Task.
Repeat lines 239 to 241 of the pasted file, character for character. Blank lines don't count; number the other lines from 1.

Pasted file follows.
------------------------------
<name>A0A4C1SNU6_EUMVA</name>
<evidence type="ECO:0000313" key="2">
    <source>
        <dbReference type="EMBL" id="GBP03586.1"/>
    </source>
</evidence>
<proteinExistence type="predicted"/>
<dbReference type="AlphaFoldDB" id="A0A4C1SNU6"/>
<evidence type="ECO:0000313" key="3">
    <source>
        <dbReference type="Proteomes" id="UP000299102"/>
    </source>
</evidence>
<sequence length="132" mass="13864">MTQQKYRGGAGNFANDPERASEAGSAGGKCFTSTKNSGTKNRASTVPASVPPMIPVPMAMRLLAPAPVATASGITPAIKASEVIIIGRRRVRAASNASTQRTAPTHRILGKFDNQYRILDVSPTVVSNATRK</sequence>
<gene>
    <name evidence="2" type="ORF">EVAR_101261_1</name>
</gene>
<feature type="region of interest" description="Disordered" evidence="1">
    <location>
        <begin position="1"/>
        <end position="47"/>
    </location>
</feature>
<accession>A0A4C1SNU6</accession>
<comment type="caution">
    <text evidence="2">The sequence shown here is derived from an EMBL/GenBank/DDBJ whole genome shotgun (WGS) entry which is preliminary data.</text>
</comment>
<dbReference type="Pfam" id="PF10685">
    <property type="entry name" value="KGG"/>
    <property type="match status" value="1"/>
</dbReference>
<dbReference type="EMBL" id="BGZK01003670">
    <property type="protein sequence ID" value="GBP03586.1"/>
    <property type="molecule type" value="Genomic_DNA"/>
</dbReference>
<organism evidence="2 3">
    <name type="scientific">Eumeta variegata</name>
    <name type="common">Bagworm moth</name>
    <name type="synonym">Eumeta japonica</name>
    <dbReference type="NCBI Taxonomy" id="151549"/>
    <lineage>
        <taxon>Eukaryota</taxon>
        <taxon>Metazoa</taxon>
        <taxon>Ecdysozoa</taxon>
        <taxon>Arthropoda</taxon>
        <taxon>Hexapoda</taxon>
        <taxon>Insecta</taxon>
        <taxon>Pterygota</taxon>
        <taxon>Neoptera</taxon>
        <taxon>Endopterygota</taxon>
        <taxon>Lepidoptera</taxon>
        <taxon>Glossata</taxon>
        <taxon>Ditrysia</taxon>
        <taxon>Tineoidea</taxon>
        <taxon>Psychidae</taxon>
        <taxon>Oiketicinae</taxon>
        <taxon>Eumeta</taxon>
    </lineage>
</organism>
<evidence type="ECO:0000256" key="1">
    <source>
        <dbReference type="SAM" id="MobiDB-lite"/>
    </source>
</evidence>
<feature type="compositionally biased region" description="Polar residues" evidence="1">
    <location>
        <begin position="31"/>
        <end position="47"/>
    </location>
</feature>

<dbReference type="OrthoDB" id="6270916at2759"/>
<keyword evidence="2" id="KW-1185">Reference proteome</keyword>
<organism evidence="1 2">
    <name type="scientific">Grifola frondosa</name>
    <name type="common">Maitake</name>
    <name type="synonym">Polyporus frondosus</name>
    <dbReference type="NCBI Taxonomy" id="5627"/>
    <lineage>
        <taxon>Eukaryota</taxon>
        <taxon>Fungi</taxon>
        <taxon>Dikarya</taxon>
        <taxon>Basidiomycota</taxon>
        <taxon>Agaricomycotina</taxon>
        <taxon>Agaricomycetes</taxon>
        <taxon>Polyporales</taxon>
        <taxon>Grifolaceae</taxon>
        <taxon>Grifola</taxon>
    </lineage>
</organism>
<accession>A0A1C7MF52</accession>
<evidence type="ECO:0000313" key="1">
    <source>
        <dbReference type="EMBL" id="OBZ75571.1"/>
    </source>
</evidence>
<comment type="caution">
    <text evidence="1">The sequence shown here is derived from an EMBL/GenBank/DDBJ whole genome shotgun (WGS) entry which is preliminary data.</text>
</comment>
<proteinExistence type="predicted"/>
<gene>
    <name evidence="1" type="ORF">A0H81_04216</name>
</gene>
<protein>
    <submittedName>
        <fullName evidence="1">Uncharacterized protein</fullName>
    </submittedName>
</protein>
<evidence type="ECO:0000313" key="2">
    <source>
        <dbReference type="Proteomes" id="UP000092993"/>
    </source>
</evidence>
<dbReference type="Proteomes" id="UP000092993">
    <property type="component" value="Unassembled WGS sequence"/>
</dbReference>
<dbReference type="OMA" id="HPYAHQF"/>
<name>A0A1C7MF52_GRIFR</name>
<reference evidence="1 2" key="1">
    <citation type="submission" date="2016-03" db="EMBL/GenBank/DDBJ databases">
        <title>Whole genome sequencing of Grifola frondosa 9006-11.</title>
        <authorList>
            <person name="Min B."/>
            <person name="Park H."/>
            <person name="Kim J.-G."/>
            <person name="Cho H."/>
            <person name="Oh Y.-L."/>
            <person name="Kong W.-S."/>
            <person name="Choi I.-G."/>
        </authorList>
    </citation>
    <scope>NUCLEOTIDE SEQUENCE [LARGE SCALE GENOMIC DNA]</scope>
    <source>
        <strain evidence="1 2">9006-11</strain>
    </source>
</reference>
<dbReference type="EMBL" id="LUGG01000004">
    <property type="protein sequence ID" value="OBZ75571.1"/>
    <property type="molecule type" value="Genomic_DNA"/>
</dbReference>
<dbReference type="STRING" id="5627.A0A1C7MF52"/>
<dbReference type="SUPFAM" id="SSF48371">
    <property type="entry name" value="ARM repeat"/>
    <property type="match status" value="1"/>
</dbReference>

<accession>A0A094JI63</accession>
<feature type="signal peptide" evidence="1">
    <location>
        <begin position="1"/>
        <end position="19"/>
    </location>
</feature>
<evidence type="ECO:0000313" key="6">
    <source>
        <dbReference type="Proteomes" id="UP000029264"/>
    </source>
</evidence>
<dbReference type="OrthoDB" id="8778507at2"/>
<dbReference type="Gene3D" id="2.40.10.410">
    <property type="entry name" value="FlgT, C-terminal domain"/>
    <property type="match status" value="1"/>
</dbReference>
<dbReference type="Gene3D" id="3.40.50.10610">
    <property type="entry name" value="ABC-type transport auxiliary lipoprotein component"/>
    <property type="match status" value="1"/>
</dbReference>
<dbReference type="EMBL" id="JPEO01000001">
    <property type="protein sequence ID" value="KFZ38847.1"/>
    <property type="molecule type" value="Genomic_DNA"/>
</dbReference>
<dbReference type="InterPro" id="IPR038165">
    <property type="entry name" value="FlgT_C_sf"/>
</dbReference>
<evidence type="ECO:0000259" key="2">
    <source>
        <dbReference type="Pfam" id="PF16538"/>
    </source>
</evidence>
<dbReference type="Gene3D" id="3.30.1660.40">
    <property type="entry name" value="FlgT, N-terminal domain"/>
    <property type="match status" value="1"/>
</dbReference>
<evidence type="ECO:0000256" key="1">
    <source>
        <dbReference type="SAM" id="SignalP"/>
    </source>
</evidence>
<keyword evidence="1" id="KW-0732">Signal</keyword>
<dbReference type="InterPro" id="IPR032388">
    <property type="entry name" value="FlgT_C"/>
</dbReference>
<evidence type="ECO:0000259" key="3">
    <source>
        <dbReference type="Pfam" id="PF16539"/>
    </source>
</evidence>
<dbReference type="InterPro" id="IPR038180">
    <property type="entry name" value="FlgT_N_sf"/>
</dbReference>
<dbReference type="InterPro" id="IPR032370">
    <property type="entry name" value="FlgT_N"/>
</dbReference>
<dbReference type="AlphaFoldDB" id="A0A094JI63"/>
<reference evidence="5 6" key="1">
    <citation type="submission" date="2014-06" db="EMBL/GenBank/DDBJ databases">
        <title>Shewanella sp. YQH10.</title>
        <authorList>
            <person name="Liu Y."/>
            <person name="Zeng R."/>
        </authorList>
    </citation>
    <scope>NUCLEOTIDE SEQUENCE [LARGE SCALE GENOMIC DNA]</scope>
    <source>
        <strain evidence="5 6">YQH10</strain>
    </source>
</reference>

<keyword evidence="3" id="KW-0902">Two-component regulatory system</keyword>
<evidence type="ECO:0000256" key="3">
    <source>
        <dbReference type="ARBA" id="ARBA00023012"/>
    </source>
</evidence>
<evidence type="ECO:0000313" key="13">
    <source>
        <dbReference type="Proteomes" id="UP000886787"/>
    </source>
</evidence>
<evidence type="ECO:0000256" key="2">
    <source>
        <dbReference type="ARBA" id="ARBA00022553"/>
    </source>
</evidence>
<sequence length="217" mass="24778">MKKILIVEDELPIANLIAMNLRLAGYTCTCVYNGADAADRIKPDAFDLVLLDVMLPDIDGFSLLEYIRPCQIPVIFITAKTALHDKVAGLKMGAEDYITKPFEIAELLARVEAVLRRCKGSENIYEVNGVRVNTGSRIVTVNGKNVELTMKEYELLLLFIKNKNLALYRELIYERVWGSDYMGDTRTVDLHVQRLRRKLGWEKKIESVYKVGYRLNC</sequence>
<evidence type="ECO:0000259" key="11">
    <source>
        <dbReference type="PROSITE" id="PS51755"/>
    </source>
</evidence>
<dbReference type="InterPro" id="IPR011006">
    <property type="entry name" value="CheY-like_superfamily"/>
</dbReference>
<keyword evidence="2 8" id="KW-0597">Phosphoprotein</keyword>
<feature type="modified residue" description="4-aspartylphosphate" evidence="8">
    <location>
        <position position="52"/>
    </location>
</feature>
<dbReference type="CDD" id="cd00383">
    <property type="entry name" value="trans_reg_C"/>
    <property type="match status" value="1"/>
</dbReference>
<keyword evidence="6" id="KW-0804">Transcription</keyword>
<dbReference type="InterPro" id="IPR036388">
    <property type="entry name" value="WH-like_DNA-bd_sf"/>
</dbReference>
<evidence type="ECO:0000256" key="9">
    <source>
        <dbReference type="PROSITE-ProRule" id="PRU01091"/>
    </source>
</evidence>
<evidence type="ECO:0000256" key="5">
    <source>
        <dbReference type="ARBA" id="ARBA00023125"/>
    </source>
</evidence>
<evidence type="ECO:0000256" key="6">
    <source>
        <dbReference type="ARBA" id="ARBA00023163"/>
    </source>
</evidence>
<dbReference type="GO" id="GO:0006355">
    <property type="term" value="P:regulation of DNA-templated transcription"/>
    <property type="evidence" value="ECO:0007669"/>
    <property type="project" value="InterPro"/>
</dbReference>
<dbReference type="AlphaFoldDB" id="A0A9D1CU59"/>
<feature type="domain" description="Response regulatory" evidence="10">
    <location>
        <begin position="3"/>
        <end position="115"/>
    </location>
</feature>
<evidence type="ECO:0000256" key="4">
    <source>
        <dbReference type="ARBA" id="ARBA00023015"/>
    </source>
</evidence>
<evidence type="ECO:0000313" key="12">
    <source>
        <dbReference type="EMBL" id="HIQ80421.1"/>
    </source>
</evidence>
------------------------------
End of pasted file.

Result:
    <property type="entry name" value="CheY-like_superfamily"/>
</dbReference>
<keyword evidence="2 8" id="KW-0597">Phosphoprotein</keyword>